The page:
“In an era of limited research dollars, customers are looking for value and a more secure investment,” says Merja Mehto, product manager for automated liquid handling at Thermo Fisher Scientific. For automated liquid handlers (ALHs), that means modularity, flexibility, scalability, and upgradability. At the same time, space limitations are causing a shift from large core-facility, high-throughput screening systems to smaller, dedicated, more distributed screening within individual laboratories.
Lab or bench-scale ALHs often lack the capabilities of core lab instruments, and workflows change as well. Users therefore demand scalable, relatively low-cost instruments to which they may add functionality later on. Many of these customers operate at what Ms. Mehto refers to as an automation decision threshold. “We’re trying to provide users with an on-ramp to automation that they can enter at reasonable cost, and have the flexibility to adapt the instrument over time.”
Most of these use handheld electronic pipettes daily, and sample volume is beginning to take its toll. No “magic formula” exists for when automation begins to make economic sense—that depends on budgets, workflows, and skill levels.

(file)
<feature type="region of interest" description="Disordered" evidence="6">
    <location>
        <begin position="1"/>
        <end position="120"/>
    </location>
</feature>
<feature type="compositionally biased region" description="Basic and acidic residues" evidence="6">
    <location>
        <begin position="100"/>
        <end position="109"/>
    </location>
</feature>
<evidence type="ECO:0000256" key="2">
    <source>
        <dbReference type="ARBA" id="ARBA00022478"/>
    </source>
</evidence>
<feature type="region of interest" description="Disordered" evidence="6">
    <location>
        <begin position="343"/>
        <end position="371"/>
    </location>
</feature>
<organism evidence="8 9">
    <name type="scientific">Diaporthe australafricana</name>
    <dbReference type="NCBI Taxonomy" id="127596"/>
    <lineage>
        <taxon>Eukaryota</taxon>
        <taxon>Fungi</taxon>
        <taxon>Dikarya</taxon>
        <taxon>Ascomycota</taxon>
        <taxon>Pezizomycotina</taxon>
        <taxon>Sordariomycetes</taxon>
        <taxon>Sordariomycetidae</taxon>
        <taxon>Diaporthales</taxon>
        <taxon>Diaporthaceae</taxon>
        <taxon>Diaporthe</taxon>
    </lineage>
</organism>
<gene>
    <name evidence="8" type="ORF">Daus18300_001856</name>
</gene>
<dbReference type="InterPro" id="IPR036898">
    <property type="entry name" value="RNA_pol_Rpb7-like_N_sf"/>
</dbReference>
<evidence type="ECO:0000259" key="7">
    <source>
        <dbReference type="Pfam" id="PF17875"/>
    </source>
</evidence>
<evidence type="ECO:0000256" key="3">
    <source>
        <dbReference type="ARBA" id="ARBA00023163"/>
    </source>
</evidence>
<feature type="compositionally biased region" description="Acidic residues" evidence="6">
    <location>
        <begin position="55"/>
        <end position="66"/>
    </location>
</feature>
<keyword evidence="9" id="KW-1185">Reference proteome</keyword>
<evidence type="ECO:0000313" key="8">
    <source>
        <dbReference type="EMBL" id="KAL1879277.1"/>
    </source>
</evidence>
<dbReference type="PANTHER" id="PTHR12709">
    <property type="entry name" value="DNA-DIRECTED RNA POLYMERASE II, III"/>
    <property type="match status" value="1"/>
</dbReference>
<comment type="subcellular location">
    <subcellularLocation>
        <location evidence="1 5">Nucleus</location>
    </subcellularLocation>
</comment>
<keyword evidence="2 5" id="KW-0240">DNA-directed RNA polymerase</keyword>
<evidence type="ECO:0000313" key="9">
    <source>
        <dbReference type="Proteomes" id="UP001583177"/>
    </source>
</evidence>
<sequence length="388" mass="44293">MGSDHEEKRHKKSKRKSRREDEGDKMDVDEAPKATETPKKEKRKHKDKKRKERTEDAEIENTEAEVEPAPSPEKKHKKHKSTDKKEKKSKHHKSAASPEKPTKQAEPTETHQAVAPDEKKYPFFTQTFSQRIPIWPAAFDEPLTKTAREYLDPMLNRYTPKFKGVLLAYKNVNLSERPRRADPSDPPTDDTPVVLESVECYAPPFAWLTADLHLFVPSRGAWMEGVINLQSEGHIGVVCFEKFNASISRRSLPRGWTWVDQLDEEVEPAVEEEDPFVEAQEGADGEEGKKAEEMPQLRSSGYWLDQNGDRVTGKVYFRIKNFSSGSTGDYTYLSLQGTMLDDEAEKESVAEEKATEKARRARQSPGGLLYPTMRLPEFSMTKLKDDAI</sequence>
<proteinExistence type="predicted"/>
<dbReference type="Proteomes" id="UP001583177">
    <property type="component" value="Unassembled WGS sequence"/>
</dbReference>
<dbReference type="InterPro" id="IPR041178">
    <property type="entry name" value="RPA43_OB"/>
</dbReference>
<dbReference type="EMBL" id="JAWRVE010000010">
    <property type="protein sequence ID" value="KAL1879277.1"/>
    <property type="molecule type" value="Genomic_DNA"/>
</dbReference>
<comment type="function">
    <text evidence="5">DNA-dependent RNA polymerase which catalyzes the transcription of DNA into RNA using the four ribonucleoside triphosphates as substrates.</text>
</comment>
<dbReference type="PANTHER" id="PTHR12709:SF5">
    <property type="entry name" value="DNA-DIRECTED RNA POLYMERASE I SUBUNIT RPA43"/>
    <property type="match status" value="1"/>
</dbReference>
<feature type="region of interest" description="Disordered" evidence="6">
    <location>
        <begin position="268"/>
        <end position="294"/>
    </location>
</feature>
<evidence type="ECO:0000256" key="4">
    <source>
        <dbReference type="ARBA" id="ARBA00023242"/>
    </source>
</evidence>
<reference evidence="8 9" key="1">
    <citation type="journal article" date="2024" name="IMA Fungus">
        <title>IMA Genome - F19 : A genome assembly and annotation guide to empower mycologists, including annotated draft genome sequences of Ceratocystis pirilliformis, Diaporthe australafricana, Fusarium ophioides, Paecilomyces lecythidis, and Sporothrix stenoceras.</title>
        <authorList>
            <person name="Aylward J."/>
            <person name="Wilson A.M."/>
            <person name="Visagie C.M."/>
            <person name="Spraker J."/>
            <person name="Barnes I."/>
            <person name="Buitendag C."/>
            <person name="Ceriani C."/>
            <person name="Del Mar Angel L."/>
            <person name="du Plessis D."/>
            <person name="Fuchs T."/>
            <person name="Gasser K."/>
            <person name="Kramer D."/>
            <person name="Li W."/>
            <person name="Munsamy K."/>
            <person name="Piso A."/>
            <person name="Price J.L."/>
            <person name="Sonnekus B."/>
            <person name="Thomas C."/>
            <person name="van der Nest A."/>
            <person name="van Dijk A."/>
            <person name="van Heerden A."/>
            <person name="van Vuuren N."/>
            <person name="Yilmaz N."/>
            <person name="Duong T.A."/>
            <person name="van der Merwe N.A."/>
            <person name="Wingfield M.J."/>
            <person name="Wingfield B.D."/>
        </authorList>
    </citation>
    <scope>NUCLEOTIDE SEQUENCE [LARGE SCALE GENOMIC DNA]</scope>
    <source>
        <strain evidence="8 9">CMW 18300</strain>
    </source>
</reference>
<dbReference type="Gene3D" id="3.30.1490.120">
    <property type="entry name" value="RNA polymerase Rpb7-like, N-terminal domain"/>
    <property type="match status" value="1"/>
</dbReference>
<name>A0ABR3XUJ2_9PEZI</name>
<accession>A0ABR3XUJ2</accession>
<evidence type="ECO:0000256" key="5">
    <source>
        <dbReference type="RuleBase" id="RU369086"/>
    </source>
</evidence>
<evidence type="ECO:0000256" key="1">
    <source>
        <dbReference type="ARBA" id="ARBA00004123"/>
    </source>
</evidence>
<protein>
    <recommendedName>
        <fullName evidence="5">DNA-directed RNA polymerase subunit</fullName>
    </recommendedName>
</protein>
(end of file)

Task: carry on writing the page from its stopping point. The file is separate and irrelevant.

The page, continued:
Throughput is always a factor in deciding to “go automated.” But many experts have noted that speed is secondary to analysis quality. ALH provides accuracy, repeatability, and essentially error-free record keeping while freeing lab workers to do more creative activities such as planning experiments and analyzing data.
For this reason, says Peter Mrozinski, product manager for workflow automation at Agilent Technologies (Wilmington, DE), vendors who stress throughput miss the value of automation. “Automation does not have to be faster than manual techniques to provide value. Its contribution to improving workflows is consistency and reproducibility—as accurate as your best technician on a good day, but with the reliability and reproducibility of an analytical instrument.”
Mrozinski believes that ALH can do more for standards preparation than for sample prep. One Agilent customer reported that by making up standards on demand, in many cases overnight, they saved $16,000 per year in solvent costs and $20,000 on rework in one year.
The sound of accuracy
One of the most significant breakthroughs in ALH was the introduction of acoustic droplet injection, which uses ultrasonic energy to eject droplets from open wells. Conventional ALHs employ mechanical displacement to draw liquid into pipette tips and dispense into vials or microwells.
“The problem with traditional liquid handlers, regardless of whether they are based on a pipetting mechanism, pin tool, or piezloelectric effects, is that their fluid contact surfaces get wet,” explains Joe Olechno, VP of R&D at Labcyte (Sunnyvale, CA), which specializes in acoustic droplet injection. The effect of wetting is close to undetectable when transferring milliliters, and negligible even with microliter transfers. “But for very small liquid delivery, the holdup becomes a significant percentage of the total. And the error increases the smaller you go.”